And they came to Elim, where there were twelve wells of water, and threescore and ten palm trees: and they encamped there by the waters.
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When the people of God went out from Egypt, their sixth resting place, in which “there were twelve fountains of water and seventy palm trees,” was called Elim (that is, “of rams”), so that both by its name and by its appearance it might contain the figure of the apostles and the apostolic men.
Elim, to the north-west of Sinai. Shaw says there are now only nine fountains. (Haydock)
Strabo mentions a place of this description, five days' journey from Jericho, which was consecrated to the gods. (B. xvi. p. 511.) (Calmet)
We might here, (at the conclusion of the third age, according to those who call the deluge the first, and Abraham's call, the second,) pause, with Dr. Worthington, to take a view of the progress of the Church, and of the true doctrine, which has at all times been believed. But the attentive reader of the sacred text, and of these notes, will find this done to his hand almost in every page. Meditate upon these things. Take heed to thyself and to doctrine, be earnest in them, 1 Timothy iv. 15. The holy Job probably lived about this time, so that his book may serve to corroborate those truths, which were the objects of faith to some good men living among the Gentiles, as well as to the more favoured nation of the Jews. (Haydock)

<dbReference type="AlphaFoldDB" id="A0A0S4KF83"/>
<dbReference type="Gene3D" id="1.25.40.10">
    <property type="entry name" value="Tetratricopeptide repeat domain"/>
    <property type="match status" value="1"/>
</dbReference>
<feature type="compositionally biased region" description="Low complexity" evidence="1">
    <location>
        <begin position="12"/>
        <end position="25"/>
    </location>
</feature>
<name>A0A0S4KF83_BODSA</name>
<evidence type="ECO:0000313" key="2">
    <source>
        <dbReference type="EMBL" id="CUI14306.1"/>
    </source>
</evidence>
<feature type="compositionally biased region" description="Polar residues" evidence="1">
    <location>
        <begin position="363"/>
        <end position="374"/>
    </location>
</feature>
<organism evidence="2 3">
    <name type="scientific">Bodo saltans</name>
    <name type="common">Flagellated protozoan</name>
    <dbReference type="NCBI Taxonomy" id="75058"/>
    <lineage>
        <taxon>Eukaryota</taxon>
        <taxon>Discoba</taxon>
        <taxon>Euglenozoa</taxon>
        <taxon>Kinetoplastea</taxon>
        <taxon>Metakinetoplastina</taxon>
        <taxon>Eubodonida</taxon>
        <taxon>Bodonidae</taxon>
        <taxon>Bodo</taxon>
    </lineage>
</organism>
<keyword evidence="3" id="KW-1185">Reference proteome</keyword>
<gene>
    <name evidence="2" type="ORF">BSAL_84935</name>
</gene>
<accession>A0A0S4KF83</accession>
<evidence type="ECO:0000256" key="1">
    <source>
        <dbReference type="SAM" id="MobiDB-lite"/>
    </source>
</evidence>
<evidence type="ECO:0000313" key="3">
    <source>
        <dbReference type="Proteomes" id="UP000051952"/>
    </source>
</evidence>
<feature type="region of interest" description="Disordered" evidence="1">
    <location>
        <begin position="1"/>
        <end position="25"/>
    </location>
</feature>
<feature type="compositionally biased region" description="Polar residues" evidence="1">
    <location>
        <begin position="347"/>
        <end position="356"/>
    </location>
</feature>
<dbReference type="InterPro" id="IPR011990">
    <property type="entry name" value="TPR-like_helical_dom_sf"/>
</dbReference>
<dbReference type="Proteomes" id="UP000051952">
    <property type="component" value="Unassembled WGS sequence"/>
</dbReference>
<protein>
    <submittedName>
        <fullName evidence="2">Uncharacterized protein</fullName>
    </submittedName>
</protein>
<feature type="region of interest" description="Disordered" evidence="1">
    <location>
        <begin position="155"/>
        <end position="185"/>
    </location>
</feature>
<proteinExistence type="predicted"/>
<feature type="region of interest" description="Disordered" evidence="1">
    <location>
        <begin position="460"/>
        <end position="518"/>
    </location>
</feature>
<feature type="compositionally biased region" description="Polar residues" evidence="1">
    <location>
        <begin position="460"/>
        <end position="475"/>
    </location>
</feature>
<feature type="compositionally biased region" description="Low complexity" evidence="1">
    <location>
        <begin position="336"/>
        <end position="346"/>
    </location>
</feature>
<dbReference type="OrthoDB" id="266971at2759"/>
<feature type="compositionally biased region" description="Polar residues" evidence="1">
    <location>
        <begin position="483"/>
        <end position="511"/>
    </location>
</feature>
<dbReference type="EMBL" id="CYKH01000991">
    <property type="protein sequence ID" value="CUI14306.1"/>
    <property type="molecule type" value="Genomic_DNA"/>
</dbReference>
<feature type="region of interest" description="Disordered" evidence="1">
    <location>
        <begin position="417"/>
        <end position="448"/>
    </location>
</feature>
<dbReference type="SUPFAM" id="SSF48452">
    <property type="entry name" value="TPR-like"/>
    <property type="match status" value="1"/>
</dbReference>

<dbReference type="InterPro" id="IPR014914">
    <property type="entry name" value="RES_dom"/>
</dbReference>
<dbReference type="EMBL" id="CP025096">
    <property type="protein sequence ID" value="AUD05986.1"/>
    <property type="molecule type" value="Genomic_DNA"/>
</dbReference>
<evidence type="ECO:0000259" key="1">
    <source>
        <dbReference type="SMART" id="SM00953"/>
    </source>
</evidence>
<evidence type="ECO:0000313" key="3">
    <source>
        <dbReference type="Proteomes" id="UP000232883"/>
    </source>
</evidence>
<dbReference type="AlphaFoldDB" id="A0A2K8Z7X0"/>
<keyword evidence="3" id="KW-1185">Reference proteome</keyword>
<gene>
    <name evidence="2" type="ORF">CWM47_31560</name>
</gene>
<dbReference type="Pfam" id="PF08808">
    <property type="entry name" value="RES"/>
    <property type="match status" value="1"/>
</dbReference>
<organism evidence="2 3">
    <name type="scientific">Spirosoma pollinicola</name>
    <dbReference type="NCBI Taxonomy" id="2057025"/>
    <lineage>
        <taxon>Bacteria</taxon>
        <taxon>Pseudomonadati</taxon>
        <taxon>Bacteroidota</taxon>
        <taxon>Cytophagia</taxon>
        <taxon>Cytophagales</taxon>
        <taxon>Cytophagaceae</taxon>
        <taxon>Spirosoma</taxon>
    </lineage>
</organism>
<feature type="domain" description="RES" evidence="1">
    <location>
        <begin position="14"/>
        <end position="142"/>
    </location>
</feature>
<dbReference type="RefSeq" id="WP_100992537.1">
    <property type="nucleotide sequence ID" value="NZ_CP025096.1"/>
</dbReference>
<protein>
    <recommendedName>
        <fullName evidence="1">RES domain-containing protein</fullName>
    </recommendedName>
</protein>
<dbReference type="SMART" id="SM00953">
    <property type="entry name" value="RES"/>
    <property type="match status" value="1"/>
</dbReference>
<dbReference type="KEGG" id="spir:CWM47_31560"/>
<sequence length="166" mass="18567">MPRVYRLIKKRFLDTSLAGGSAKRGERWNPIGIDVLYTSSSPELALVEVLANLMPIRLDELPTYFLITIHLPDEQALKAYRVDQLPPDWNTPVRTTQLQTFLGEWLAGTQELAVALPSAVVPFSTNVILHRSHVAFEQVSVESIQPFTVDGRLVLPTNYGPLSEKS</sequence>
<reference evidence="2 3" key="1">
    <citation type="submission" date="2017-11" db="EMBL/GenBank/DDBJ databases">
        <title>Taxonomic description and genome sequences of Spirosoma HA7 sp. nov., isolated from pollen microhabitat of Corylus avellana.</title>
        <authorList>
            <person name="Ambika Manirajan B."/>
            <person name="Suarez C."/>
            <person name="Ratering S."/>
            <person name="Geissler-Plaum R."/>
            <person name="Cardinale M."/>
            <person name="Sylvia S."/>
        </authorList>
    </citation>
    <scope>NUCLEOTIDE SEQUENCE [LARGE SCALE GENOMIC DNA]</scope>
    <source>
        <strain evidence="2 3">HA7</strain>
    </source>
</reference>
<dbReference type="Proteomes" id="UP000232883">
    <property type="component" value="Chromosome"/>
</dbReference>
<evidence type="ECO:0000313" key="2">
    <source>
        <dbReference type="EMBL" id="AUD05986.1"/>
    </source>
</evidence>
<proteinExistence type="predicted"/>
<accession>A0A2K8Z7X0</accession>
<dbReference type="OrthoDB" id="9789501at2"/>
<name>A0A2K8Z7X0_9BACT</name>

They arrived at a place called Elim, where there were twelve very pure springs of water and a multitude of seventy flourishing palm trees. See the mystery of God—how, after the bitterness of the law, the richness of gospel piety abounds. There the one spring is harsh to drink, but here the many are all sweet to imbibe. Once there was no refreshment after weariness, but now there is refreshment after labor. For springs are at the disposal of the thirsty, and palms are offered to victors. Palms are offered to victors, I say, because after the hardness of the law it is a victory to have arrived at the grace of the gospel. For part of the victor’s reward is to moisten his mouth from a flowing spring and to take the triumphal palm in his hand. With the spring the confessor’s tongue is purified, and with the palm the martyr’s hand is honored—the former because it has praised the glory of Christ, the latter because it has refused the altar of sacrilege.